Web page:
Read The Fringe Hours: Making Time for You by Jessica N. Turner Free Online
Book Title: The Fringe Hours: Making Time for You|
The author of the book: Jessica N. Turner
Edition: Fleming H. Revell Company
Date of issue: February 17th 2015
Loaded: 2557 times
Reader ratings: 4.8
ISBN 13: 9781441246165
Format files: PDF
The size of the: 33.69 MB
City - Country: No data
Read full description of the books:
This book just didn't click for me. It is probably because I don't have any children, and if I do have children some day I'm pretty sure I'll have zero compunction about telling them to go fuck off because I want some alone-time. My (stay-at-home) mom I know had little problem with this, she used to just shut us outside for the morning and tell us to keep in sight of the windows. We were a bit disdainful of that rule anyway, and once I was deemed "old enough" my sister and I were allowed just go tromp around unobservable for hours in the wet Indiana woods, on the thinking that two children can probably look after each other or something. The 90s were the final days of wide cultural acceptance for free-range childrearing in America though, and they are unlikely to return. And I'm not immune to the cultural shift - I'd certainly never even dream to let a tween tootle around the Internet un-monitored like I was. But will my more hovering parenting really be better? I don't know.
What I'm getting at is that there's a bigger cultural problem lying as an undercurrent in the narrative of this book, which is that modern upper middle-class mothers who work full-time feel intense guilt for not spending every spare hour they have with their children. Which is a very natural mental friction to have happening when you think about it: because we have children growing ever more precious in the American consciousness, with the side evolution of mainstream stay-at-home mothers becoming ever more rare, and the evolution in American masculinities decidedly not keeping up. The book spends a lot of time trying not to assuage that guilt at its core, but coming at it from the side - taking time for yourself is good because it makes you a better wife and mother. Thaz some scary shit. It's unhealthy to take your primary identity from your children or your marriage, or really any external thing. I wanted to chant the Fight Club mantra at this book - you are not your job, you are not your kids, you are not your marriage, you are not your fucking khakis... While the titles "wife" and "mother" may be culturally synonymous with unending noble labor and sacrifice, you don't have to buy into it. If you want to spend your evening drinking box wine and scrapbooking while your house is filthy and your kids eat dinosaur chicken nuggets for dinner after a full day at their cut-rate daycare, just do it: other people may own most of your time, but you still own your own soul.
Also, this book is a Christian book, fair warning. It's labeled as one on Amazon but not on Goodreads or Netgalley, else I wouldn't have requested it. The Christian elements are fairly milquetoast and inoffensive, but do run right-of-center, if you hadn't guessed from the content above, but like one of the anonymous example women mentions American Girls or whatever that holy-roller version of Girls Scouts is called. So there's that.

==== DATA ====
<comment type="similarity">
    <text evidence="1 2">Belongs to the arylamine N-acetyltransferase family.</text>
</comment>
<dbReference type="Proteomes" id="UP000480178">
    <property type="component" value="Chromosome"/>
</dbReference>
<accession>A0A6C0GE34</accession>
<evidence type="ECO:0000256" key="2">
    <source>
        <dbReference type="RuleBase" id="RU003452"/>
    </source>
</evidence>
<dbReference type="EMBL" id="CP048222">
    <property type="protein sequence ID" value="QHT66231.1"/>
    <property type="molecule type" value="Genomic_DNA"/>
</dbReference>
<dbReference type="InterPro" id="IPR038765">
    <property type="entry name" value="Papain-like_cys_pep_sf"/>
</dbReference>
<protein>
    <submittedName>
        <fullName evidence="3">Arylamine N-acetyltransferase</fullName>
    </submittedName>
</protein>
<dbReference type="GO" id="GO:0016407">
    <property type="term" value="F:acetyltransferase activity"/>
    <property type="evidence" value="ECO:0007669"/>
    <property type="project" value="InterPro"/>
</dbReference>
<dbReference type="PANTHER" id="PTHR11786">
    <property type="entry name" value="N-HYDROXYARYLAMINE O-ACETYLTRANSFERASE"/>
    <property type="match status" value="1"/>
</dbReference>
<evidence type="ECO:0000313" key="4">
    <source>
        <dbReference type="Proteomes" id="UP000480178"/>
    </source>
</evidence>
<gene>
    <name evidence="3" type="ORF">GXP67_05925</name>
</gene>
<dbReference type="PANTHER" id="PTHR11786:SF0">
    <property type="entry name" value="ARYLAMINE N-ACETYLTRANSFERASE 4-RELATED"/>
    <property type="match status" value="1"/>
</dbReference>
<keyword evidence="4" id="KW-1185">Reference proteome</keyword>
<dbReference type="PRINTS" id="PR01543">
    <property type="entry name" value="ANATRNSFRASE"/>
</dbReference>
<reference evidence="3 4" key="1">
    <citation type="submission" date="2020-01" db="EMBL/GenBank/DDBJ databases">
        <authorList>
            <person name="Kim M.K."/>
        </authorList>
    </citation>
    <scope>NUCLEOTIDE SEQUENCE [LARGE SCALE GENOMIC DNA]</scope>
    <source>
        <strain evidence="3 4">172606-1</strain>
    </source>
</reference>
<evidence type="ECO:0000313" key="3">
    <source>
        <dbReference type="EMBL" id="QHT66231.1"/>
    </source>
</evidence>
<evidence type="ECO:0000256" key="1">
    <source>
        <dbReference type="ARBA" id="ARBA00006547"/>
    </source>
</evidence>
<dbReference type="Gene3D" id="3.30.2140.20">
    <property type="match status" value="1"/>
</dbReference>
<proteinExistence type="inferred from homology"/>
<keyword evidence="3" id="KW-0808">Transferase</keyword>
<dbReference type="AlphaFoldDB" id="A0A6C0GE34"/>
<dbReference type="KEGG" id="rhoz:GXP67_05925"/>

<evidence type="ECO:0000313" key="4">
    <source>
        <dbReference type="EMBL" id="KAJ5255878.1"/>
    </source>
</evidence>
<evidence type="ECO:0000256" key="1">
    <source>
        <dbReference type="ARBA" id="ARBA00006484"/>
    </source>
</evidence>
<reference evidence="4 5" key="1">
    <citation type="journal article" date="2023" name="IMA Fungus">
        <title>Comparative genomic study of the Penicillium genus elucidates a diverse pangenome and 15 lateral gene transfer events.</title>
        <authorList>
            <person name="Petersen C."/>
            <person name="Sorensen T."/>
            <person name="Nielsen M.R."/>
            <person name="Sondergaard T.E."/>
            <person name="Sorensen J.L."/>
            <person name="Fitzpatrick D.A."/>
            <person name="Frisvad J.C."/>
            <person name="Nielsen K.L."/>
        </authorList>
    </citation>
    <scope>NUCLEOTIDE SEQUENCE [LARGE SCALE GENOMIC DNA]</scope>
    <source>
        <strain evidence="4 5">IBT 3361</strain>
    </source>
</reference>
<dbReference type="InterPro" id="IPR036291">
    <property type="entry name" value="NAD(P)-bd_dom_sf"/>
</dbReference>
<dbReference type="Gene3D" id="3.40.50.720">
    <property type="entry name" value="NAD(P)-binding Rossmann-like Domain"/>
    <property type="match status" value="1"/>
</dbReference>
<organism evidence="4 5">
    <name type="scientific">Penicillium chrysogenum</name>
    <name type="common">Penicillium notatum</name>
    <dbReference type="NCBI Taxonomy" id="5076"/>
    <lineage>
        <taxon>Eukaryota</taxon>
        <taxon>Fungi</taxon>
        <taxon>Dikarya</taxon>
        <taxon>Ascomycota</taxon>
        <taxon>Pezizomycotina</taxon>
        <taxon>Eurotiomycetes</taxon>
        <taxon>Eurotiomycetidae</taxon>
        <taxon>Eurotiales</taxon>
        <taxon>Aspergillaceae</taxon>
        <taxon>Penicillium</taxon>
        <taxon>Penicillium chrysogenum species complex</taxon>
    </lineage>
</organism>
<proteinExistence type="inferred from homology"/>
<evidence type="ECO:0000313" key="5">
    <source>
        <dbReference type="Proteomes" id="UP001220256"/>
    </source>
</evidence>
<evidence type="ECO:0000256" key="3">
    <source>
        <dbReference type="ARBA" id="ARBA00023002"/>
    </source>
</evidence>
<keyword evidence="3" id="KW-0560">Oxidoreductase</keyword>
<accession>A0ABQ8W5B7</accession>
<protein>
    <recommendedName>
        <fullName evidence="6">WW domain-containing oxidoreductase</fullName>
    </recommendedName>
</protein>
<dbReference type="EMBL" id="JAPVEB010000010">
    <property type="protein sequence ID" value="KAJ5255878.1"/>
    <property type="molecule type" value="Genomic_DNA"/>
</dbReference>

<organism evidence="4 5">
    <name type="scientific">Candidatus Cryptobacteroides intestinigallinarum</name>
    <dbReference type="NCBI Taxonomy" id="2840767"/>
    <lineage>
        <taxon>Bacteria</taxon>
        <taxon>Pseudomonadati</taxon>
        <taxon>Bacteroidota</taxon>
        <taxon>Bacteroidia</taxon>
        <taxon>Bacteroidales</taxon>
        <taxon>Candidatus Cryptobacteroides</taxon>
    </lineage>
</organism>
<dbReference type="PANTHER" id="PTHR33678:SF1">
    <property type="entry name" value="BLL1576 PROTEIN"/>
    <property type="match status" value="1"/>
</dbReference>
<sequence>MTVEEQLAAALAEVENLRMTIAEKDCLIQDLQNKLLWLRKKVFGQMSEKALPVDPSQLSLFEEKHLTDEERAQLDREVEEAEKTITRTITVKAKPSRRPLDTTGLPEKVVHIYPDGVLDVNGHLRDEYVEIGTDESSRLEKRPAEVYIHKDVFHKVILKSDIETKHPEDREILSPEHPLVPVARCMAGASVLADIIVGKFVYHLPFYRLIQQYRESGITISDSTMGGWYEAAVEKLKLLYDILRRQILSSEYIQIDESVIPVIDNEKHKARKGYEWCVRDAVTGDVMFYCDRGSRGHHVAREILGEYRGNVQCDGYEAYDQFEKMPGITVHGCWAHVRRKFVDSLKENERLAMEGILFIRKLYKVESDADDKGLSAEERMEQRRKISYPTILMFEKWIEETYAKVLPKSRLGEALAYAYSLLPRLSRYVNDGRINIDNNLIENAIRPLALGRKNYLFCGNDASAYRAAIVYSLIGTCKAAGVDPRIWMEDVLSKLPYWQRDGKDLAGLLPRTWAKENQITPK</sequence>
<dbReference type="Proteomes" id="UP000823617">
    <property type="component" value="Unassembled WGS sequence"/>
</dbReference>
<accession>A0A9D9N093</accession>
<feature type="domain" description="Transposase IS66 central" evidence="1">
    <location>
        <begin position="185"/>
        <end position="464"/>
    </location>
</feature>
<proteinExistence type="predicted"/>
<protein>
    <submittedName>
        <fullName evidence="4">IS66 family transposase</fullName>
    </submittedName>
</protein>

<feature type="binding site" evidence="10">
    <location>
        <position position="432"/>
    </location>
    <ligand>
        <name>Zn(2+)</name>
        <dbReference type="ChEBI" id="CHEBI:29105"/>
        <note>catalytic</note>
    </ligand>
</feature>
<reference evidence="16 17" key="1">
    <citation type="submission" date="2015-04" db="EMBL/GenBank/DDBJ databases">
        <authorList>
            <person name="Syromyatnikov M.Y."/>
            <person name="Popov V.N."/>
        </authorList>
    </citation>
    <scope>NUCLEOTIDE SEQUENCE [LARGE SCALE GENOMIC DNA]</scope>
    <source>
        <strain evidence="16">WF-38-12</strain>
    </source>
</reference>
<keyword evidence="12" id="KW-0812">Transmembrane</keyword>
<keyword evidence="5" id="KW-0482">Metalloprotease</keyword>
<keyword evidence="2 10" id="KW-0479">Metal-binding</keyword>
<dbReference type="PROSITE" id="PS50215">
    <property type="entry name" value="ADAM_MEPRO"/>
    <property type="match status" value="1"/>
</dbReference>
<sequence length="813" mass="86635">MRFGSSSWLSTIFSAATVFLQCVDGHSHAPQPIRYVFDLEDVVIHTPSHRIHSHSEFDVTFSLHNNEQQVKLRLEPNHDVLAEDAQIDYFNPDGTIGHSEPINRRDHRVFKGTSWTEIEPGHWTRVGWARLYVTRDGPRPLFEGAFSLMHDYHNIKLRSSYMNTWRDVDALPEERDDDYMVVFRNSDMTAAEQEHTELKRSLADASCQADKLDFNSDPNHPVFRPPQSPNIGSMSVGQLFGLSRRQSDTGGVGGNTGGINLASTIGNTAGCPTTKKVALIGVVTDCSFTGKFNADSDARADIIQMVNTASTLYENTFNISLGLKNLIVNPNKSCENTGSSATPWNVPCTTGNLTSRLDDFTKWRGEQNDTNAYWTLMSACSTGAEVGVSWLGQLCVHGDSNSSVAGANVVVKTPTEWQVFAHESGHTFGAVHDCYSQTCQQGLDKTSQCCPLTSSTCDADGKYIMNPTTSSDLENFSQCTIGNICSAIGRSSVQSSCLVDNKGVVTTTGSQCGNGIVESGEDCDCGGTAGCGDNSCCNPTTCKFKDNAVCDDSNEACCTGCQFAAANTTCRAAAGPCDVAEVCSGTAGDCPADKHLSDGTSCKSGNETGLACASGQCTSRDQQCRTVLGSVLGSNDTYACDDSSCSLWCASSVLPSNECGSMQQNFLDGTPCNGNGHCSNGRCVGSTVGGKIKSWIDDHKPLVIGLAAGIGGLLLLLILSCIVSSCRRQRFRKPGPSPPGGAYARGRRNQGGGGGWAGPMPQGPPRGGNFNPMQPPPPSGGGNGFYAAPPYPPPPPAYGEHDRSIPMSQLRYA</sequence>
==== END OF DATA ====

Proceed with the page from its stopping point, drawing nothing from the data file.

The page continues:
But enough back of the napkin sociology. Can this book help you squeeze more out of your day? Well, maybe, maybe not. If you're the sort of person who has a bad habit of overextending yourself with social and volunteer commitments for your children, and you need someone to pitch to you why you deserve your own scraps of life, yes you will probably get something out of this. I was disappointed to discover that I am already apparently using my day to its fullest by the author's measures, I have no more time to spare. Tips like "keep a book in your purse so you can read when you're waiting at doctor's offices," are pretty useless to most people who don't just stare blankly into space most of the day. Who the hell doesn't keep a book in their purse? Nobody who enjoys reading I'm guessing. Sometimes I keep two books in my purse, in case the first one is bad or something.
I hope this is the right book for someone, some imaginary Christian mom of three who works an office job all day and just needs permission to go drink wine at a knitting circle one night a week and hear a few non-Spongebob laughs. I hope she gets that. But unfortunately just not a book for me.
I received a reviewer's copy of this book on Netgalley.
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Read information about the authorJessica N. Turner is the author of the Wall Street Journal best-selling book, The Fringe Hours: Making Time for You and founder of the popular lifestyle blog The Mom Creative. Additionally, she is an an award-winning marketing professional and freelance writer. She has been featured in numerous media outlets including The Today Show, O Magazine, Pregnancy & Newborn Magazine, Better Homes & Gardens and Inc.com. She and her husband, Matthew live with their three young children in Nashville, Tennessee.
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